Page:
`King of Scotland': Lauderdale and the Restoration North of the Border: Raymond Campbell Paterson Re-Examines the Fortunes and Friendships of a Key Figure of Charles II's Administration

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IN EARLY APRIL 1657 John Maitland, then Earl of Lauderdale (1616-82), wrote from his prison in Windsor Castle, one of the several places he had been confined in ever since his capture by Cromwell's troops after the Battle of Worcester in 1651, that `my days of action I think are at an end'. His mood seems to have been one of stoic resignation, rather than despair, as reported by James Sharp, a leading Scots Presbyt erian. But Lauderdale's career was far from over: in a very real sense it had hardly even begun.

When he wrote these words Lauderdale, now in his early forties, could at least look back on a life fuller than most men of his age. In the religious and political crisis that overtook Scotland in 1637 Lord Maitland, as he then was, quickly rose to prominence. Like most men of his background and class he had opposed the attempt by Charles I to impose an Anglican style Prayer Book on the Scottish church. With all the other opponents of royal policy he embraced the National Covenant of 1638, which committed the signatories to one simple but revolutionary proposition: that there should be no innovations in religious practice that had not first been tested by free parliaments and general assemblies of the Church of Scotland. Later that year, in defiance of the King, the Glasgow General Assembly swept away the whole Scottish Episcopal order, set up with such care by James VI and I, and established the Kirk on a new Presbyterian basis.

Lord Maitland, like the sons of other Scots noblemen, was, by Act of Parliament, not allowed to play a direct part in state affairs for as long as his father was alive. But fortunately for him there was another avenue for advancement in the Scottish church, soon to be equal and even greater than the organs of government. In accordance with its Presbyterian constitution, the Church admitted lay elders both to the periodic gatherings of the General Assembly, and to the Church Commission, an executive body set up to look after clerical interests.

As early as the Saint Andrews Assembly, held in the summer of 1642, John Maitland, despite his relative youth, was marked out as an individual of unusual ability. There was no surprise in this. The Maitlands, unusually for their class, had for long maintained a keen interest in education. Leopold von Ranke, the nineteenth-century historian, was to describe Lord Maitland, in his later career, as one of the most learned ministers who had ever lived. He had a particular skill in languages, speaking French, Latin, Greek and even Hebrew. In addition, as he was soon to demonstrate, he had political and diplomatic skills of a very high order. He was appointed by the Kirk to attend the Westminster Assembly in 1643, set up to consider the question of reform of the English Church, and in the same year to carry the Solemn League and Covenant to London, a document which formed the basis of a new alliance between Parliament and the Scots. By the beginning of 1644 he was the leading Scots layman in London, and was one of the early appointees to the Committee of Both Kingdoms, an executive body set up to co-ordinate the war effort against the King. He was later, almost single-handed, to be the architect of the Engagement, a treaty between Charles and the Scots, intended to save the King from the political extremists in England.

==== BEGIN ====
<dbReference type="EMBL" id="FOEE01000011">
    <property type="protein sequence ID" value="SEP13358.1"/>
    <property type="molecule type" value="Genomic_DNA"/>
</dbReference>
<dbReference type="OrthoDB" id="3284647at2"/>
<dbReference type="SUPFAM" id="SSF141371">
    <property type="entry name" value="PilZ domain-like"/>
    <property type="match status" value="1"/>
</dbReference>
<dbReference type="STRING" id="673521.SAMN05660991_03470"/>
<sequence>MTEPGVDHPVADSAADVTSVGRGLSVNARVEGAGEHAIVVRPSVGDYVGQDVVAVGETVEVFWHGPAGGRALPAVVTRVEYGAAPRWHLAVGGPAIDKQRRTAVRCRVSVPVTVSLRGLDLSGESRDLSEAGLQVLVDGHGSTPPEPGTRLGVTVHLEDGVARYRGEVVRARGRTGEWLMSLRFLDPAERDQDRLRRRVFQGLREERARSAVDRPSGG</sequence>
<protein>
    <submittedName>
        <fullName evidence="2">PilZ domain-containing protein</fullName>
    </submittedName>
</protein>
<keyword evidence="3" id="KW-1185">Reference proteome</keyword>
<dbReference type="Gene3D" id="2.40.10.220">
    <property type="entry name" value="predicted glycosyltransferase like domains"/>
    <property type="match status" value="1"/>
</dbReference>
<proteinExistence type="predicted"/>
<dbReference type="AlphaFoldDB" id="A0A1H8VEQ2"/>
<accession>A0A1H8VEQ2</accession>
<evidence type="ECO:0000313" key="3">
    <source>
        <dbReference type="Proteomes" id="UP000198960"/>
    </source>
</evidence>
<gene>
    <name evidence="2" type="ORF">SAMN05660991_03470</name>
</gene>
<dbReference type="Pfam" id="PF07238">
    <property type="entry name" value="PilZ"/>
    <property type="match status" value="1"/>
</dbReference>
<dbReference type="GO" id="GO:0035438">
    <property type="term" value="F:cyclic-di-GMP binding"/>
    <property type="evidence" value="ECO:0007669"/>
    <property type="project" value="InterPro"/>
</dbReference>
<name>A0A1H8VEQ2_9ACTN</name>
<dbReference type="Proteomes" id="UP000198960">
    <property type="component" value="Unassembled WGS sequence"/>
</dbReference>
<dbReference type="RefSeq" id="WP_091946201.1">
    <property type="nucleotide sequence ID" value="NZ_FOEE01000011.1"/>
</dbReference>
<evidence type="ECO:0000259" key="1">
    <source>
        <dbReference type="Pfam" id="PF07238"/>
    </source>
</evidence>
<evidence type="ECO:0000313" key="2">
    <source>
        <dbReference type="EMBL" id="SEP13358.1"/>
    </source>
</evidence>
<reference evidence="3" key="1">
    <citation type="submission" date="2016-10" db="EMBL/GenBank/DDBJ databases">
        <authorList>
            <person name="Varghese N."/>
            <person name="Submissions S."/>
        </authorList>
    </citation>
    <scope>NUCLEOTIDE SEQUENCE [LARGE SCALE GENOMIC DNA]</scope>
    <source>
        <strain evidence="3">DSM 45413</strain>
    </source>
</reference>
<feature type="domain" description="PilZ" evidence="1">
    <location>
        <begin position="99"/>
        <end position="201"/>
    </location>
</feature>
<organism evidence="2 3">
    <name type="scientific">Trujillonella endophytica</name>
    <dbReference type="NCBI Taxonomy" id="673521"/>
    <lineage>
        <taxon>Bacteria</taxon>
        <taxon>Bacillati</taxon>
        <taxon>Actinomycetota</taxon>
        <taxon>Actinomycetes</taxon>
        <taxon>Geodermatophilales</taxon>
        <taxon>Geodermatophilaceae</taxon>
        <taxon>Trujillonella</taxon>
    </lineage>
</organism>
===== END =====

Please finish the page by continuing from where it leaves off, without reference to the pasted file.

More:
Yet despite these talents and abilities, Lauderdale continues to be one of the least understood figures in British political history. A recent study of the reign of Charles II describes him as a `zealous Presbyterian', which he never was. Unlike some of his more extreme Presbyterian colleagues, he never believed in the complete separation of church and state, and was dismissive of clerical interference in state affairs. In this he remained true to Maitland family traditions. Although long settled on the south-eastern borders, the Maitlands had been very much in the second rank of the Scottish nobility until the sixteenth century, when they rose to prominence as servants of the state. …


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